mscroggs.co.uk
mscroggs.co.uk

subscribe

Blog

Pointless probability

 2013-12-15 
Last week, I was watching Pointless and began wondering how likely it is that a show features four new teams.
On the show, teams are given two chances to get to the final—if they are knocked out before the final round on their first appearance, then they return the following episode. In all the following, I assumed that there was an equal chance of all teams winning.
If there are four new teams on a episode, then one of these will win and not return and the other three will return. Therefore the next episode will have one new team (with probability 1). If there are three new teams on an episode: one of the new teams could win, meaning two teams return and two new teams on the next episode (with probability 3/4); or the returning team could win, meaning that there would only one new team on the next episode. These probabilities, and those for other numbers of teams are shown in the table below:
 No of new teams today
Noof new teams tomorrow
  1234
100\(\frac{1}{4}\)1
20\(\frac{1}{2}\)\(\frac{3}{4}\)0
3\(\frac{3}{4}\)\(\frac{1}{2}\)00
4\(\frac{1}{4}\)000
Call the probability of an episode having one, two, three or four new teams \(P_1\), \(P_2\), \(P_3\) and \(P_4\) respectively. After a few episodes, the following must be satisfied:
$$P_1=\frac{1}{4}P_3+P_4$$ $$P_2=\frac{1}{2}P_2+\frac{3}{4}P_3$$ $$P_3=\frac{3}{4}P_3+\frac{1}{2}P_4$$ $$P_4=\frac{1}{4}P_1$$
And the total probability must be one:
$$P_1+P_2+P_3+P_4=1$$
These simultaneous equations can be solved to find that:
$$P_1=\frac{4}{35}$$ $$P_2=\frac{18}{35}$$ $$P_3=\frac{12}{35}$$ $$P_4=\frac{1}{35}$$
So the probability that all the teams on an episode of Pointless are new is one in 35, meaning that once in every 35 episodes we should expect to see all new teams.
Edit: This blog answered the same question in a slightly different way before I got here.

Similar posts

Countdown probability, pt. 2
Countdown probability
Big Internet Math-Off stickers 2019
World Cup stickers 2018, pt. 3

Comments

Comments in green were written by me. Comments in blue were not written by me.
 Add a Comment 


I will only use your email address to reply to your comment (if a reply is needed).

Allowed HTML tags: <br> <a> <small> <b> <i> <s> <sup> <sub> <u> <spoiler> <ul> <ol> <li>
To prove you are not a spam bot, please type "uncountable" in the box below (case sensitive):

Archive

Show me a random blog post
 2021 

Jan 2021

Christmas (2020) is over
 2020 
▼ show ▼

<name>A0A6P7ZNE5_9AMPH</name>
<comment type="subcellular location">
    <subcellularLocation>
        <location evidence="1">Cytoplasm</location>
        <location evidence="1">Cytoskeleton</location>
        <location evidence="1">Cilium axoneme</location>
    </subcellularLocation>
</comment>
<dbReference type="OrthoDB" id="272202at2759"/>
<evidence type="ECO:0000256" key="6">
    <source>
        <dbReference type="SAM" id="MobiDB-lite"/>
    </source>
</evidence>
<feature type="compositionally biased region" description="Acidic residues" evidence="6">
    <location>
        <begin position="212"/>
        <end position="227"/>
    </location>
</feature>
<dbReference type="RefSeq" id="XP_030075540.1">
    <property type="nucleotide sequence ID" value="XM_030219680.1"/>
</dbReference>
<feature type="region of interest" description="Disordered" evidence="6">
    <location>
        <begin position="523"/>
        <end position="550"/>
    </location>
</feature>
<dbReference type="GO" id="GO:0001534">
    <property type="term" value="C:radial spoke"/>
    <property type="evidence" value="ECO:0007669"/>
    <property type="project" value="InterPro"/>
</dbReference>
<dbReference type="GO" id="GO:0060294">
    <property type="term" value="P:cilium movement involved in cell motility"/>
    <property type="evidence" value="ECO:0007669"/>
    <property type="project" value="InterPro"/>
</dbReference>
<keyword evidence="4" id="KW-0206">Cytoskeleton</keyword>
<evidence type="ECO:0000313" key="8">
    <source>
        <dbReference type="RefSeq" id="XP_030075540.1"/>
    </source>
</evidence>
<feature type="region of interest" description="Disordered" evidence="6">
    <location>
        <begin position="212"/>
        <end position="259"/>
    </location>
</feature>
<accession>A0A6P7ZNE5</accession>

2019 
▼ show ▼
 2018 
▼ show ▼
 2017 
▼ show ▼
 2016 
▼ show ▼
 2015 
▼ show ▼
 2014 
▼ show ▼
 2013 
▼ show ▼
 2012 
▼ show ▼

Tags

advent calendar phd determinants twitter pizza cutting asteroids wave scattering mathsjam menace sound approximation big internet math-off draughts polynomials matt parker coins tennis computational complexity sport convergence logs football javascript statistics manchester christmas card video games game show probability sorting platonic solids golden spiral ucl bodmas logic electromagnetic field a gamut of games final fantasy signorini conditions gaussian elimination countdown boundary element methods world cup binary london royal institution raspberry pi propositional calculus frobel pi approximation day royal baby game of life latex the aperiodical inline code triangles manchester science festival flexagons hannah fry chess matrix of cofactors hats realhats error bars puzzles graphs harriss spiral gerry anderson people maths misleading statistics inverse matrices arithmetic nine men's morris craft books tmip geometry quadrilaterals simultaneous equations probability noughts and crosses bempp light programming chebyshev accuracy martin gardner exponential growth graph theory data squares oeis pac-man hexapawn plastic ratio chalkdust magazine mathsteroids estimation wool reddit european cup geogebra cambridge golden ratio palindromes trigonometry matrix multiplication ternary fractals christmas numerical analysis dragon curves talking maths in public preconditioning dates braiding national lottery matrices go rhombicuboctahedron weather station map projections mathslogicbot data visualisation rugby games finite element method sobolev spaces reuleaux polygons captain scarlet folding tube maps python php stickers dataset matrix of minors cross stitch interpolation pi london underground speed news weak imposition machine learning radio 4 curvature bubble bobble pythagoras folding paper

Archive

Show me a random blog post
▼ show ▼
© Matthew Scroggs 2012–2021